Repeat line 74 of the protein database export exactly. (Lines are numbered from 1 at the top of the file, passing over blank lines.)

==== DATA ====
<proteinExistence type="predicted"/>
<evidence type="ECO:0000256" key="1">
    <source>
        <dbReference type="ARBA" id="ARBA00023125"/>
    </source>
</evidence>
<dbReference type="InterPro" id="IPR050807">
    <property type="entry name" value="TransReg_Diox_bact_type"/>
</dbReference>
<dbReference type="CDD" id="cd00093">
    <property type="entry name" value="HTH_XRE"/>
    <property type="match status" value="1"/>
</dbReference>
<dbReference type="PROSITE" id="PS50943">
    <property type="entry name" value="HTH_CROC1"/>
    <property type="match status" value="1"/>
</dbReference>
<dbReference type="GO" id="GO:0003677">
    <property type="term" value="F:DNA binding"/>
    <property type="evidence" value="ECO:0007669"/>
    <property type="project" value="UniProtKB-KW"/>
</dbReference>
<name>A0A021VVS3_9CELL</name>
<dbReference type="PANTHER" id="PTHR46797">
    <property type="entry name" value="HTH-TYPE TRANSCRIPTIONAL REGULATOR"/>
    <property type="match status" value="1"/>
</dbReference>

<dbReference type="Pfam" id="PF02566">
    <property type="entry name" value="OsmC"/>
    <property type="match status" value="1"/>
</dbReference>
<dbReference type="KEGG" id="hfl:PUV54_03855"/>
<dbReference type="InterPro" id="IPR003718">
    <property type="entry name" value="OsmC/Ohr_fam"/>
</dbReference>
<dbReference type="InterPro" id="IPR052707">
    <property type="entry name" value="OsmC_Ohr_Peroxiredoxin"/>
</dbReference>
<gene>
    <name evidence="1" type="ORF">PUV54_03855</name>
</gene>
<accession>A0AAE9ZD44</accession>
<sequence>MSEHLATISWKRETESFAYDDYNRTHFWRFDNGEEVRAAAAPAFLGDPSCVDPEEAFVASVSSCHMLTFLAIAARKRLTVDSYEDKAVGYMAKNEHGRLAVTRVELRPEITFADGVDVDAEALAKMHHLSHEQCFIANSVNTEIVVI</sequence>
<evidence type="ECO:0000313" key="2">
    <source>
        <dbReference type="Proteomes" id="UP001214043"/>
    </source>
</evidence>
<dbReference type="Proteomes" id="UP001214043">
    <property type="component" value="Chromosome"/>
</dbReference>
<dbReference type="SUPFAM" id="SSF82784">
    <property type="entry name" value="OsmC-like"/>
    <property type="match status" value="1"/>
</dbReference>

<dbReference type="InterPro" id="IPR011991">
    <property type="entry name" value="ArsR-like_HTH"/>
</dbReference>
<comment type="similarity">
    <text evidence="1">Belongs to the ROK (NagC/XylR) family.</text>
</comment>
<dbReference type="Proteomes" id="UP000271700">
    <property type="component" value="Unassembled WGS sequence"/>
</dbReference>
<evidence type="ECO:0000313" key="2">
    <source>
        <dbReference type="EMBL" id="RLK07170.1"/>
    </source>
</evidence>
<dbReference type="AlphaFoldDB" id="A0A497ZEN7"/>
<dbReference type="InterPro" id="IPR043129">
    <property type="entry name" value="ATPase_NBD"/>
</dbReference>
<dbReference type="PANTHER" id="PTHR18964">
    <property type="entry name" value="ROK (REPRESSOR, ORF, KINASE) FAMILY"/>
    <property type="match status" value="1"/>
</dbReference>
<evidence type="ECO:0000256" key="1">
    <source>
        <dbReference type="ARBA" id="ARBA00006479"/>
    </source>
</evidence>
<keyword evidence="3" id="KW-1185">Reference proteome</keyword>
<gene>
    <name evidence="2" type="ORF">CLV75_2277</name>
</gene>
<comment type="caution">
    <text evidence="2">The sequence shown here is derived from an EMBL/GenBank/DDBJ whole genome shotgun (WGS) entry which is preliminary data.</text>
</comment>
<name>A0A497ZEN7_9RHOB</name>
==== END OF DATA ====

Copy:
<dbReference type="PANTHER" id="PTHR18964">